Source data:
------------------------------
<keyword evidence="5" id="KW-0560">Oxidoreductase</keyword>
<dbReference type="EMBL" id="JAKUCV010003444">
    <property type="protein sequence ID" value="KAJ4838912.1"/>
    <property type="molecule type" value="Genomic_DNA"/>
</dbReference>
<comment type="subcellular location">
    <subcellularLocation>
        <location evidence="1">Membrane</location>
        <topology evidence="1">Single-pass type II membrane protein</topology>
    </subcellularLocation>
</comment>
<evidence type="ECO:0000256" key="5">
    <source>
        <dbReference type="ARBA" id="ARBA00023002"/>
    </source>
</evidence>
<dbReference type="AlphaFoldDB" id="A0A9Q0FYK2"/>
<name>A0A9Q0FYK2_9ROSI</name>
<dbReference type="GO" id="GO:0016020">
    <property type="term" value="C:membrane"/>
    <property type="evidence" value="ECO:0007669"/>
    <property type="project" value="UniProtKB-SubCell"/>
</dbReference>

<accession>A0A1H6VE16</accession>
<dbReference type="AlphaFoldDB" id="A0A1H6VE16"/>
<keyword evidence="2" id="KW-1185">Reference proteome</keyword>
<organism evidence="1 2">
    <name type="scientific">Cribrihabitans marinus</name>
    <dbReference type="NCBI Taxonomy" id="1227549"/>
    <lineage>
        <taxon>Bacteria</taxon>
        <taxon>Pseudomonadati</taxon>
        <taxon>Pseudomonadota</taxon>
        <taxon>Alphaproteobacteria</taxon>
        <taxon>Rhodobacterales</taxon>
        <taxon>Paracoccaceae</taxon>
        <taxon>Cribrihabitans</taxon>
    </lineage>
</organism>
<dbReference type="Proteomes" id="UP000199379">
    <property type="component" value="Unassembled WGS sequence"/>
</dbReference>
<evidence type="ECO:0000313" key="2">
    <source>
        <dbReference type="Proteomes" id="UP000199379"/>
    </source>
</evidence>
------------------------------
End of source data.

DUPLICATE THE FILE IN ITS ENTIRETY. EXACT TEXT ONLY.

<keyword evidence="5" id="KW-0560">Oxidoreductase</keyword>
<dbReference type="EMBL" id="JAKUCV010003444">
    <property type="protein sequence ID" value="KAJ4838912.1"/>
    <property type="molecule type" value="Genomic_DNA"/>
</dbReference>
<comment type="subcellular location">
    <subcellularLocation>
        <location evidence="1">Membrane</location>
        <topology evidence="1">Single-pass type II membrane protein</topology>
    </subcellularLocation>
</comment>
<evidence type="ECO:0000256" key="5">
    <source>
        <dbReference type="ARBA" id="ARBA00023002"/>
    </source>
</evidence>
<dbReference type="AlphaFoldDB" id="A0A9Q0FYK2"/>
<name>A0A9Q0FYK2_9ROSI</name>
<dbReference type="GO" id="GO:0016020">
    <property type="term" value="C:membrane"/>
    <property type="evidence" value="ECO:0007669"/>
    <property type="project" value="UniProtKB-SubCell"/>
</dbReference>

<accession>A0A1H6VE16</accession>
<dbReference type="AlphaFoldDB" id="A0A1H6VE16"/>
<keyword evidence="2" id="KW-1185">Reference proteome</keyword>
<organism evidence="1 2">
    <name type="scientific">Cribrihabitans marinus</name>
    <dbReference type="NCBI Taxonomy" id="1227549"/>
    <lineage>
        <taxon>Bacteria</taxon>
        <taxon>Pseudomonadati</taxon>
        <taxon>Pseudomonadota</taxon>
        <taxon>Alphaproteobacteria</taxon>
        <taxon>Rhodobacterales</taxon>
        <taxon>Paracoccaceae</taxon>
        <taxon>Cribrihabitans</taxon>
    </lineage>
</organism>
<dbReference type="Proteomes" id="UP000199379">
    <property type="component" value="Unassembled WGS sequence"/>
</dbReference>
<evidence type="ECO:0000313" key="2">
    <source>
        <dbReference type="Proteomes" id="UP000199379"/>
    </source>
</evidence>